A lot of people take echinacea tea as they believe it helps prevent and even stop these ailments. After all, the herb has long been known as an immunostimulant that helps strengthen the immune system and ward off infections.
But are there enough scientific bases for this belief?
The echinacea is a genus of herbaceous flowering blooming tea balls plants that belong to the daisy family. The genus has nine different species and these are commonly called purple coneflowers. The plants are typically found in eastern and central parts of North America, where they are seen growing in rolling prairies and open wooded areas. They have large, showy heads of composite flowers, and are in full bloom during the summer.
Various parts of the echinacea plant, most notably the roots, leaves, flowers and stems, are dried and then made into teas, juices, tonics, tinctures, extracts, tablets and capsules.
The early Americans swore by the power and strength of echinacea tea in fighting off infections. They even used it in the treatment of poisonous snake bites and insect bites. In the 1800s, echinacea was an important player in United States pharmacopoeia where it was considered a potent antibiotic. Subsequently, echinacea was also used by the Germans for many medical purposes. Its use then dropped off over the years as new antibiotics were discovered. However, it seems to have encountered a renaissance in recent years as interest in natural health grew by leaps and bounds.
There have been a number of scientific studies on echinacea, most of them examining the active constituents of the plant and how these act on the human system. The actions of echinacea herb and tea are believed to be due to polysaccharide compounds called fructofuranosides such as heteroxylan, arabinogalactan, alkylamides and echinacosides.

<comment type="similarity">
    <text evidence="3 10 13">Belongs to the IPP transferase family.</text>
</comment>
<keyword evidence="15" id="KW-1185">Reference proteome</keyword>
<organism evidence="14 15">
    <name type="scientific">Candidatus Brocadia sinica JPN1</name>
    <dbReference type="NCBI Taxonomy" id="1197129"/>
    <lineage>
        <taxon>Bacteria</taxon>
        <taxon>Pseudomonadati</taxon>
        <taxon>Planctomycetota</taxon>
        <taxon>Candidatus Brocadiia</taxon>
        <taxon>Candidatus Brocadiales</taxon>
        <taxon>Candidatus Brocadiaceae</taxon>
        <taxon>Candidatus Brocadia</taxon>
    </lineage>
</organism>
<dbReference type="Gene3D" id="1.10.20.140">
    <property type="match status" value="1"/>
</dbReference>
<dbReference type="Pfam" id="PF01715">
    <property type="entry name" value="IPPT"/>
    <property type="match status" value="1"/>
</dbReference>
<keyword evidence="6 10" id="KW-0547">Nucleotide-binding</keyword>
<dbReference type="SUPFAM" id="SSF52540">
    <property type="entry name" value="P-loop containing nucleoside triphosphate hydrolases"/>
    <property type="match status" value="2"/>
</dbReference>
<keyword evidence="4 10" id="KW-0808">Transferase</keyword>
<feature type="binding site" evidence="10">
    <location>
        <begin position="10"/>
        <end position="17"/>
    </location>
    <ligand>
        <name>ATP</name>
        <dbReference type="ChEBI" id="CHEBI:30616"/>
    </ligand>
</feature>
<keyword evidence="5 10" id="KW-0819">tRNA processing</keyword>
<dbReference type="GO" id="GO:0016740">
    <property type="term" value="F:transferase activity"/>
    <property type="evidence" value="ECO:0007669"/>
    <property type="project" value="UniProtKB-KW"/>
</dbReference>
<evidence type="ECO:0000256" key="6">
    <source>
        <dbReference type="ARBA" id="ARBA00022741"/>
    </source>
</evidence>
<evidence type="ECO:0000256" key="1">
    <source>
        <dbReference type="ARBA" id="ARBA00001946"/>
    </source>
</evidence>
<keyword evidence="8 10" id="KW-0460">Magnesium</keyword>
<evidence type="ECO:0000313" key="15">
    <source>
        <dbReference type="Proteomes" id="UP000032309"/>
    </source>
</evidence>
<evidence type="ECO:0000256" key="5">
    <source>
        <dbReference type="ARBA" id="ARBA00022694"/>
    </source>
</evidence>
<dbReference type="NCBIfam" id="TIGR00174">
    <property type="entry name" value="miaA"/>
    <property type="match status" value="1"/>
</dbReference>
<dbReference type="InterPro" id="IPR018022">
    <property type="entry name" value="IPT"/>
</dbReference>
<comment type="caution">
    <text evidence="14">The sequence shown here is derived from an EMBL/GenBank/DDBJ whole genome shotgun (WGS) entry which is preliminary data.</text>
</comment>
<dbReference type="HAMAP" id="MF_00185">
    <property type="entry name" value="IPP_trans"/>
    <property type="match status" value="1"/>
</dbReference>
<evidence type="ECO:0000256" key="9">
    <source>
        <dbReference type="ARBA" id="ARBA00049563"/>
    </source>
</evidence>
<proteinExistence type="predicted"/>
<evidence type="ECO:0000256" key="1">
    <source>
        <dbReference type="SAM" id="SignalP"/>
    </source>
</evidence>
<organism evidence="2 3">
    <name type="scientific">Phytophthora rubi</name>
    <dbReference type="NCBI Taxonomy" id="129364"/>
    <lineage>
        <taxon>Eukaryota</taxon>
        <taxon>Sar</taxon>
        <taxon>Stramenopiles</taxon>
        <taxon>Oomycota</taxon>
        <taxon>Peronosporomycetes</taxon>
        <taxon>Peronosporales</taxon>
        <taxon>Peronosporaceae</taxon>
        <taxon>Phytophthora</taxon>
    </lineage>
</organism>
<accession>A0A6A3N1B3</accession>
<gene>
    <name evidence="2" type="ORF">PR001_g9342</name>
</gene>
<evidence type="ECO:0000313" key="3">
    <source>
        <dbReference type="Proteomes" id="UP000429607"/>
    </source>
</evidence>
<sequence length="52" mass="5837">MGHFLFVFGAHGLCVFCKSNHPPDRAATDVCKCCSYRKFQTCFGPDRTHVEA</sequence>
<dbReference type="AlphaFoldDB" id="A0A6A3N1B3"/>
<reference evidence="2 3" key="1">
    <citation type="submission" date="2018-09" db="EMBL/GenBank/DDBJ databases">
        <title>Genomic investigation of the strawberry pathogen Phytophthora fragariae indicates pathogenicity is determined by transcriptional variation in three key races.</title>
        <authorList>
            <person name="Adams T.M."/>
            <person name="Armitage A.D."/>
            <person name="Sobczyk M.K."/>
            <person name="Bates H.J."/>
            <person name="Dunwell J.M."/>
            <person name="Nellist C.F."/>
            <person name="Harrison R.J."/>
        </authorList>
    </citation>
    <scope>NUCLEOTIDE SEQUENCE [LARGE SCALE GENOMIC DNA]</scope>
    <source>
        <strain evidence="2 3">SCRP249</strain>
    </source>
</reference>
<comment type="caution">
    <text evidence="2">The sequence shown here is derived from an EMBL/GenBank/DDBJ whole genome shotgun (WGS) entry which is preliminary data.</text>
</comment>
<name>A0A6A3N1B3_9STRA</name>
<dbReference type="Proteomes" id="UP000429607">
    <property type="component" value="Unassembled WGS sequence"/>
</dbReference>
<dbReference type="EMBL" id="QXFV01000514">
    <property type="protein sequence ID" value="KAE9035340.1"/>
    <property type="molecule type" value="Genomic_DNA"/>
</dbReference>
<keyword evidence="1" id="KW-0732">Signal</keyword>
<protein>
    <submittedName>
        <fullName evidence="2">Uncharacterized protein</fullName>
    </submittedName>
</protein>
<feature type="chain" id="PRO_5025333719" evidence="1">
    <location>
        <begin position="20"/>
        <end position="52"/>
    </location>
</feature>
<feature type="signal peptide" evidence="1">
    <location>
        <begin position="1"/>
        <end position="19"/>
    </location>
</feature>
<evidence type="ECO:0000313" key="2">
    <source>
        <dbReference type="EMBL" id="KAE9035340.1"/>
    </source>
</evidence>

Many of the compounds in echinacea tea are believed to help stimulate various aspects of the immune system including macrophage and lymphocyte function. The activity of the body’s natural killer cells is increased and there may be an increase in interferon production and phagocytosis. These studies have shown that these increase the number of white blood cells and boost the activity of other immune cells.
Indeed, there had been studies conducted that seemed to support the immune system-boosting capabilities of echinacea. In September 2006, researchers led by Dr. Sachin A. Shah of the University of Connecticut reported that the use of echinacea before the onset of full-blown symptoms of the common cold lowers the incidence by more than 60% and its duration cut by almost two full days. In 2007, Dr. Craig Coleman of the same institution conducted a meta-analysis on 1,600 individuals which found that echinacea may reduce the incidence of a cold.
However, a study published in 2005 in the New England Journal of Medicine found that echinacea was no more effective than a placebo in preventing colds. It also did not decrease the harshness of the cold symptoms.
Two studies funded by the National Center for Complementary and Alternative Medicine also did not find any benefit from echinacea for the common cold in either children or adults. A 2004 study, for instance, found that taking